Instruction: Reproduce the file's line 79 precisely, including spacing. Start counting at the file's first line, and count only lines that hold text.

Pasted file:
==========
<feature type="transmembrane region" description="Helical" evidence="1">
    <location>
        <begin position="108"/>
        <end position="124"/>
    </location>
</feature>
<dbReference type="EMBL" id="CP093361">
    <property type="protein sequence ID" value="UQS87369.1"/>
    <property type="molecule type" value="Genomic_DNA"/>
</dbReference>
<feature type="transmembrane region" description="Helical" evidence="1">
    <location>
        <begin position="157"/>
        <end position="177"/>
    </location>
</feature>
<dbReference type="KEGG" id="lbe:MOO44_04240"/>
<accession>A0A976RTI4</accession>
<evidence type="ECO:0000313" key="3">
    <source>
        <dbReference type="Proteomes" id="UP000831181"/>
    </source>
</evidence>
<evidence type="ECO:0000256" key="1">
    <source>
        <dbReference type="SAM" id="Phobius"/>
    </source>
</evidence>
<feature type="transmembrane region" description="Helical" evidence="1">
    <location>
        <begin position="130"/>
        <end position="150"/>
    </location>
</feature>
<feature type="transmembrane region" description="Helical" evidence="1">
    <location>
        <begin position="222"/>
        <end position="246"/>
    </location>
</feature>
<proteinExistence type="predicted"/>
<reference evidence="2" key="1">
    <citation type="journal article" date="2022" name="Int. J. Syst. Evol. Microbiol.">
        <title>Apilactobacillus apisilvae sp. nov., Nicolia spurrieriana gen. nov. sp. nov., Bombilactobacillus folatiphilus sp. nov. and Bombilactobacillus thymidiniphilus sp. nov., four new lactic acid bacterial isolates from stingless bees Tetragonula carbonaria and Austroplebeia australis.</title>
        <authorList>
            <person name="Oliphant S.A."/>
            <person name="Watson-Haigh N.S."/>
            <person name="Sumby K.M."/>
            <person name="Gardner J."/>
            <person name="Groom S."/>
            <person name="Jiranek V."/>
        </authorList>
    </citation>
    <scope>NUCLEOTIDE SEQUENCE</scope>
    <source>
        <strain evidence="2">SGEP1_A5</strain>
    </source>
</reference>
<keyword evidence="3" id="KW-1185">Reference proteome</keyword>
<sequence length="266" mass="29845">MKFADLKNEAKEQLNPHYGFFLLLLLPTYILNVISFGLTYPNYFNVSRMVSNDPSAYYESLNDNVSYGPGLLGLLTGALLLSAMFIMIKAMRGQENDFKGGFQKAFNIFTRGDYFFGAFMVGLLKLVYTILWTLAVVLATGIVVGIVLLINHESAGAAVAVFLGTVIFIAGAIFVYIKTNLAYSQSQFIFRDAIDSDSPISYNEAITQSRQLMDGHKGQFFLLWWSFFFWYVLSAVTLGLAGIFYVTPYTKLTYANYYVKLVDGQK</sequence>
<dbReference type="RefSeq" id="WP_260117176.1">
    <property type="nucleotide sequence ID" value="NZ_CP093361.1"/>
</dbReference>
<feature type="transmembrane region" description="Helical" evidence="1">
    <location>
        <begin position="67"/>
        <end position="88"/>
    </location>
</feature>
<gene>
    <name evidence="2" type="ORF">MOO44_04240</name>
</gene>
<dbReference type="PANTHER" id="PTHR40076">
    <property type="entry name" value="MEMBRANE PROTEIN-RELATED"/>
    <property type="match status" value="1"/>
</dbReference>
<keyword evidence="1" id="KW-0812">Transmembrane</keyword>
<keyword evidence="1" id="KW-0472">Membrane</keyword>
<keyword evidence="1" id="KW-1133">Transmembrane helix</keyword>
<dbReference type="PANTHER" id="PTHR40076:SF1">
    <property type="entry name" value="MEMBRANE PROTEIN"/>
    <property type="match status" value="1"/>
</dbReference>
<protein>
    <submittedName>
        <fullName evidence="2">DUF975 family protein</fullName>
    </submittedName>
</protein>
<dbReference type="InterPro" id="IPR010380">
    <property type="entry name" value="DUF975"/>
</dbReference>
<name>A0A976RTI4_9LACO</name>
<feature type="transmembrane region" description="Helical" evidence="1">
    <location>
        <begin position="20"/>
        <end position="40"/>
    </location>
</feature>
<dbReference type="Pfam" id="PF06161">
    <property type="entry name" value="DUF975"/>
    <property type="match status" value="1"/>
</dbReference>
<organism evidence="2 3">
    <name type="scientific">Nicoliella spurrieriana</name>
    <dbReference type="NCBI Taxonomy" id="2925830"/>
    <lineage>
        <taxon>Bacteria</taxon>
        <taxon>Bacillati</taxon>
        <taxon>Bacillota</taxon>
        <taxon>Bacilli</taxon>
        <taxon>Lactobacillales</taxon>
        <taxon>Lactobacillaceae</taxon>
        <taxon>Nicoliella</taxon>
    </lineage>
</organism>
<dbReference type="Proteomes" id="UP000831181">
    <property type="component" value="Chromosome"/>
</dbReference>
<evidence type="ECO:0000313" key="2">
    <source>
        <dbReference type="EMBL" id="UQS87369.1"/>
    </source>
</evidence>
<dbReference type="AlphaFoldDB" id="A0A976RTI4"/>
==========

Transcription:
<keyword evidence="1" id="KW-1133">Transmembrane helix</keyword>